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Cameroon – Nourishment: Cameroonians ignore the benefits of milk

milk consumption
Written by Deckson N.

Cameroon is one of the countries with the lowest level of milk consumption in the world. Statistics tell us that populations across the national triangle consume less than 10 liters of milk per capita per year. This leaves us very far from the world average of 45 liters per capita per year. According to the Food and Agriculture Organization of the United Nations (FAO), per capita milk consumption per year is 234 kg (241 liters) in developed countries compared to 69 kg (71 liters) in developing countries.

These and other figures were revealed during the first edition of the “rencontres Nutrition” organized by the Nestlé-Cameroon company, as a prelude to the 17th World Milk Day, which will be celebrated on Thursday 1 June 2017. According to the Dr Mathieu Ndomou, a teacher at the Faculty of Sciences at the University of Douala, who kept the men and women in the media during the meeting, milk is a very important element in the diet of both children and adults. By itself, it contains at least 15 elements that provide children with almost all the nutrients needed for their growth and development.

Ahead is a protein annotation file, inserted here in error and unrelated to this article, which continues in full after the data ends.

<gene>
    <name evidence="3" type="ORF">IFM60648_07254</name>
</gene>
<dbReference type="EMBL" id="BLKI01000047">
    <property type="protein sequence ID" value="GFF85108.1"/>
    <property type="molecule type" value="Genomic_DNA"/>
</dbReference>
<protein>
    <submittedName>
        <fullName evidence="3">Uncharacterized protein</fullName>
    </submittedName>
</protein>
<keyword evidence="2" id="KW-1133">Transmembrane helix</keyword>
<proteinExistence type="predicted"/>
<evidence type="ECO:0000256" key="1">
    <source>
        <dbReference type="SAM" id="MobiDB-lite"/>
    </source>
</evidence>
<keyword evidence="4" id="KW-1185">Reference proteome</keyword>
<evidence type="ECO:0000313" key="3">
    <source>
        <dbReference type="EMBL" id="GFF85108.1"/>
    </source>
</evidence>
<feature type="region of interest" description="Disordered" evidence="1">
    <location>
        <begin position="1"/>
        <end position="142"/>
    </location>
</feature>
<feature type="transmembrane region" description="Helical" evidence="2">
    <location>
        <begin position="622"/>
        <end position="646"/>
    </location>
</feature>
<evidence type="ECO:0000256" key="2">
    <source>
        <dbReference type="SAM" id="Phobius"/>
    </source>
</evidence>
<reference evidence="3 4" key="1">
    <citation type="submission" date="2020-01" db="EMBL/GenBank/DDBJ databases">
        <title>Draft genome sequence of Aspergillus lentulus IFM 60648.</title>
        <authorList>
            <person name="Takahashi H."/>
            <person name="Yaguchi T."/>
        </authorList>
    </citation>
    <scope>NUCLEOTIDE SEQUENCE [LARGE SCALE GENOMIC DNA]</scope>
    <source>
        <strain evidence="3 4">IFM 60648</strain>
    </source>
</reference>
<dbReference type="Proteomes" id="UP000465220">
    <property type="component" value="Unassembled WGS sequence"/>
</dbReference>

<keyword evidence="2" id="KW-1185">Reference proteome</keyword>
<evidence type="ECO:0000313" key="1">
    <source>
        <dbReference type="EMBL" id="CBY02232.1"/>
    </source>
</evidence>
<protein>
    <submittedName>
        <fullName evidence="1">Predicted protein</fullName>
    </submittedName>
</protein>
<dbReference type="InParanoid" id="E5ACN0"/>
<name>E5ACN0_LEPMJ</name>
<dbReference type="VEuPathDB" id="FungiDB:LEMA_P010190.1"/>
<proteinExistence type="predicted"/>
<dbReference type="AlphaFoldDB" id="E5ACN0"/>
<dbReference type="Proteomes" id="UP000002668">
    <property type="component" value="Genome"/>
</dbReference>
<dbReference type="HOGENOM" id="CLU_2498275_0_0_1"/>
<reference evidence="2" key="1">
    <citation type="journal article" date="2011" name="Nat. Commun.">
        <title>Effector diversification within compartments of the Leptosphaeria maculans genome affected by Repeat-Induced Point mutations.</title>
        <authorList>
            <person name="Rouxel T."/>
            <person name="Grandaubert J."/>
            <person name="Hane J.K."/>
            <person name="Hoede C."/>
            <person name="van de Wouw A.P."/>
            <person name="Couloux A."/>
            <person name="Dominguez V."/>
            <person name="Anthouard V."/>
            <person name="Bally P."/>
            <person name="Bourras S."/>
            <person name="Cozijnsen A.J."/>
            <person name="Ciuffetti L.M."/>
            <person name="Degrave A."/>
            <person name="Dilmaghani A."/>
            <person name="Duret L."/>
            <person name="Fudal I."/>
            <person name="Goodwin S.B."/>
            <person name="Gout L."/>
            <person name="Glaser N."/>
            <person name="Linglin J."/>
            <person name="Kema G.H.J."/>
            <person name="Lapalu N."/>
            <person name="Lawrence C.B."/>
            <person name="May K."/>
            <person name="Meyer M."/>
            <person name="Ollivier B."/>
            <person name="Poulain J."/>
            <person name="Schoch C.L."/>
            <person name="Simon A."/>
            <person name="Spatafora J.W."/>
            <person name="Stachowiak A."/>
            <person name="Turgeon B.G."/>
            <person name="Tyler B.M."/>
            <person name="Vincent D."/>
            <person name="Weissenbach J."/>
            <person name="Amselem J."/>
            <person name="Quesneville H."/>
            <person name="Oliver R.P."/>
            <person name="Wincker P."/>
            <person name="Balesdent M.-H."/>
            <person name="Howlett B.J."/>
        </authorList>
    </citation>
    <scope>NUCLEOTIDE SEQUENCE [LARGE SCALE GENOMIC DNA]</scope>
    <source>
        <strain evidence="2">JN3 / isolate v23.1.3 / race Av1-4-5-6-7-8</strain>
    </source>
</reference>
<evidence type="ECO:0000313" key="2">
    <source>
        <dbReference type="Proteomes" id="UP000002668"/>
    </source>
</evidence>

Milk is the only food that provides all the nutrients needed for good growth and development; It promotes the development of the brain and intelligence, facilitates the fight against infections. It is an excellent source of calcium that strengthens bones and keeps teeth healthy; It prevents the development of malnutrition and allows a better development of the child, “assures the teacher. According to this specialist, it is recommended that a child drinks at least 500 ml (2 cups) of milk per day. If he/she is between 1 year and 3 years old, such a consumption completely fulfills his/her needs of calcium and one third of his/her needs in vitamin D.


It is also advised not to exceed 900 ml per day because excessive consumption of milk can be done to the detriment of the other foods necessary for the good growth of the child, we learned. Its non-consumption can expose to a number of diseases such as: rickets, anemia, osteoporosis (skeletal disease characterized by a decrease in bone mass, accompanied by an alteration of the architecture of bone tissue likely to cause a high risk of fracture). Dr Ndomou advocates better consumer awareness of the usefulness of milk consumption for the growth of children and for the food balance of all. The low purchasing power of the Cameroonian population is part of the explanation given around these ridiculous figures on the consumption of milk in Cameroon.

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Deckson N.

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